February 21 "An IEP for My Child: A Workshop for Parents and Professionals" - Clare Vann, Private Special Education Attorney, Federation for Children with Special Needs
January 17 "If I Could Just Snap Out of It, Don't You Think I Would? - A Nine Month Plan for Smashing your Depression" Cathy Goldstein Mullin, MSW, LICSW MassGeneral for Children at NSMC
December 20 "Mindfulness for Young Children: Playful Practices to Promote Health and Happiness" Jefferson Prince, MD & Marguerite Roberts, MS, NP MassGeneral for Children at NSMC
November 15 "Beyond Words: Supporting Grieving Children Using Creative Arts" - Maureen Forbes, MS, CCLS Children's Program Coordinator, Hospice of the North Shore & Greater Boston
September 20 "Adaptations that Help Young Children Develop Hand Skills" - Barbara Smith, M.S., OTR/L, Occupational Therapist and author of "From Rattles to Writing: A Parent's Guide to Hand Skills"
May 17 "Parenting as Partners: Engaging Dads" - Haji Shearer, Director of the Fatherhood Initiative
April 19 "Working with Traumatized Children and their Caregivers" - Gail Arnold, M.Psych, LMHC
March 15 "A RAW Approach to Youth Arts on the North Shore - Mary Flannery, Founder and Artistic Directors; Jason Cruz, Clinical Supervisor and Expressive Therapist
February 16 "Navigating the Children's Behavior Health Initiative (CBHI): An introduction to community-based behavioral health services provided by MassHealth" - Jessica Berry, Staff Attorney, Children's Law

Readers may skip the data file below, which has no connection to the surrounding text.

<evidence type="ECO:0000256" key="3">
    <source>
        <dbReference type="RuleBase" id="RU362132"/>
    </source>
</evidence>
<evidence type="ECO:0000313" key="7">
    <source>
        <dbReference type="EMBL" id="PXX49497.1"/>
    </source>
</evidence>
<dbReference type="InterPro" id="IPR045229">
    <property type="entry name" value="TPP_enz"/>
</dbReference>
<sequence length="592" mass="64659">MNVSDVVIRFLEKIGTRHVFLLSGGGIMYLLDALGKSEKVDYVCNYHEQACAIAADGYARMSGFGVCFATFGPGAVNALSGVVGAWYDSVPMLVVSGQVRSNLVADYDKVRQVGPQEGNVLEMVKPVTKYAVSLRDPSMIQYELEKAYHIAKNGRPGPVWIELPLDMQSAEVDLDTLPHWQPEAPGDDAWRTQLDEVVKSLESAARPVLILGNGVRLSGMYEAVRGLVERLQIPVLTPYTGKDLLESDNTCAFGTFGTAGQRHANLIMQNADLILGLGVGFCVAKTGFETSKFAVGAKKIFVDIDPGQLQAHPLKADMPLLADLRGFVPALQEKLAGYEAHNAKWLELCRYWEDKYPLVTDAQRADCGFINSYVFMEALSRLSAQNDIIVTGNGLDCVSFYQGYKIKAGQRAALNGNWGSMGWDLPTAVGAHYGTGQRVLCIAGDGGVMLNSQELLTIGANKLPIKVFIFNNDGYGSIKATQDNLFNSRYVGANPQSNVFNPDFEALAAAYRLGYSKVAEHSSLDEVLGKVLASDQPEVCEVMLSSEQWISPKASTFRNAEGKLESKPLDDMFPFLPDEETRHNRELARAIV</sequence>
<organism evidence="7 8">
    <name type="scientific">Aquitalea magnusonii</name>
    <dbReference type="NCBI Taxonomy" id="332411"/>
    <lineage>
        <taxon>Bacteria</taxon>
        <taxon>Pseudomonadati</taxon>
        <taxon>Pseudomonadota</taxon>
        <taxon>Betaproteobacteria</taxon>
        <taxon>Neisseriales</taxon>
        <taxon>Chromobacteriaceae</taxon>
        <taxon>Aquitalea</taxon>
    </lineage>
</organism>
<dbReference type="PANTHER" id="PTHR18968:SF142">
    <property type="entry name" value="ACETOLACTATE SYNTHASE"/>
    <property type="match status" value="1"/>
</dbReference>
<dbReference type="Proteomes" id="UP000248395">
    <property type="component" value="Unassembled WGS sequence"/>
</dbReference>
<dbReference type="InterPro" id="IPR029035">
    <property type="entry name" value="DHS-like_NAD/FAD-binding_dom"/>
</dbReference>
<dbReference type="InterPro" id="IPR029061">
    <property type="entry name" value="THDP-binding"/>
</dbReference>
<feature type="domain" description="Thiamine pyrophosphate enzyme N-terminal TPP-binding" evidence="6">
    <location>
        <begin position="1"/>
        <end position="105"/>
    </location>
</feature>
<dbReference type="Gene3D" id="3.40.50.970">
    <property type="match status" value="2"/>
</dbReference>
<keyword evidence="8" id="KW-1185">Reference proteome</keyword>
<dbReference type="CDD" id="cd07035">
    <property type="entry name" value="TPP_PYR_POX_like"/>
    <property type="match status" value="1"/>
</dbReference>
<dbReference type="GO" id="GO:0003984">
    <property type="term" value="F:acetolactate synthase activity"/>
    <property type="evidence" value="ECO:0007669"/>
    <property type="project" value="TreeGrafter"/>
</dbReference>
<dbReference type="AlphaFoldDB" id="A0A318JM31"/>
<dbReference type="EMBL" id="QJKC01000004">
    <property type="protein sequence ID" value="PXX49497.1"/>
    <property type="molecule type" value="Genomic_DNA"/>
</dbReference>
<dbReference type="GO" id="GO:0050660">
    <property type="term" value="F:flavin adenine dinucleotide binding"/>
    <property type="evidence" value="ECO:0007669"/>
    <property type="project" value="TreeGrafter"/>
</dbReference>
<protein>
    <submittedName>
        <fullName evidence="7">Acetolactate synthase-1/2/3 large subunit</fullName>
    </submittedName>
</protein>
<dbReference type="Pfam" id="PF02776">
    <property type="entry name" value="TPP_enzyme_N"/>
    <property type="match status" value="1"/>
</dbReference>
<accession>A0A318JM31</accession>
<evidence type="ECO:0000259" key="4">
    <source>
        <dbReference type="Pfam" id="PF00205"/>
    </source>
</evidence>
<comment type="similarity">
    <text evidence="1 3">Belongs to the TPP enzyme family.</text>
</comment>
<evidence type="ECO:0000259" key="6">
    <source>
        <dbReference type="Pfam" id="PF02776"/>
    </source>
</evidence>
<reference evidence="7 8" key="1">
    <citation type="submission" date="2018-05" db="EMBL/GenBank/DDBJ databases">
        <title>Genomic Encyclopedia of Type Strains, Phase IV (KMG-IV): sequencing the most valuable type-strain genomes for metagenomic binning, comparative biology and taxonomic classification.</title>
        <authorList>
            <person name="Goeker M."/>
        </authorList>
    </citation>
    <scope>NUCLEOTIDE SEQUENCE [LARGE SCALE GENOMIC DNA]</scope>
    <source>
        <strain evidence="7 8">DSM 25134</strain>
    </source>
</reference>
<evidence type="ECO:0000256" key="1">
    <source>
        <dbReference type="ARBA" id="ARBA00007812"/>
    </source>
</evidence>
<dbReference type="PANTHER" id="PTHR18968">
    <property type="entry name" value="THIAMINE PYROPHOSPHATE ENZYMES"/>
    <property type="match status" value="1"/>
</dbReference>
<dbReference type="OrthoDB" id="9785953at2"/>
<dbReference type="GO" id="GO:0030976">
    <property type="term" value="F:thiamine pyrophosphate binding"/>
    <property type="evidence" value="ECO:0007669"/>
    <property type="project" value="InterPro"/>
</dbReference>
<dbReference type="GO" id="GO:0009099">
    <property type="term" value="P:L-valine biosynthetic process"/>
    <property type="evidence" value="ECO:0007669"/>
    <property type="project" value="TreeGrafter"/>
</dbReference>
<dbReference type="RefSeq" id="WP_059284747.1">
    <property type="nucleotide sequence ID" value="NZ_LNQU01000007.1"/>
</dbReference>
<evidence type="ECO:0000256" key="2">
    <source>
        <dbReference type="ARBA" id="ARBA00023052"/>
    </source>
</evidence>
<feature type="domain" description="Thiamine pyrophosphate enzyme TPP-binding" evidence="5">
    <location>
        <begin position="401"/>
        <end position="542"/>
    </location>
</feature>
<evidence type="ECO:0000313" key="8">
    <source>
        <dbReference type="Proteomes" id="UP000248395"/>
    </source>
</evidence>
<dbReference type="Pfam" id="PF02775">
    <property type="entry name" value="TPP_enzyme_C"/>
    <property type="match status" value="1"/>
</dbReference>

January 19 "A Woman's Story of Determination: Understanding the importance of self advocacy and Provider Support for people with Disabilities" - Sheila Radziewicz, Self Advocate, Motivational Speaker
December 15 "Becoming familiar with (CHINS) Child in Need of Service" - Jessica Berry, Children's Law
November 17 "Stop Bullying Before it Starts: A Bullying Prevention Program" - Juvenile Justice Unit
October 20 "Sexualized Behavior in Children: Normal of Abnormal" - Edward Bailey, MD NSMC, Salem
September 15 "Trapped Inside the Beast of Obsessive Compulsive Disorder" - Cathy Goldstein Mullin, LICSW, MassGeneral for Children at NSMC
April 21 "Attachment & How it is Affected by Trauma" - Jami Zarella, LICSW; Heather Ingham, LICSW Adoption Journey's
March 21 "That's So Gay: Creating Safe Communities for LGBT Youth" - Pam Garramone, Exec Director
February 17 "Adoption: Post Legalization Speed Bumps and How to Maneuver Them" - Jami Zarella, LICSW; Heather Ingham, LICSW Adoption Journey's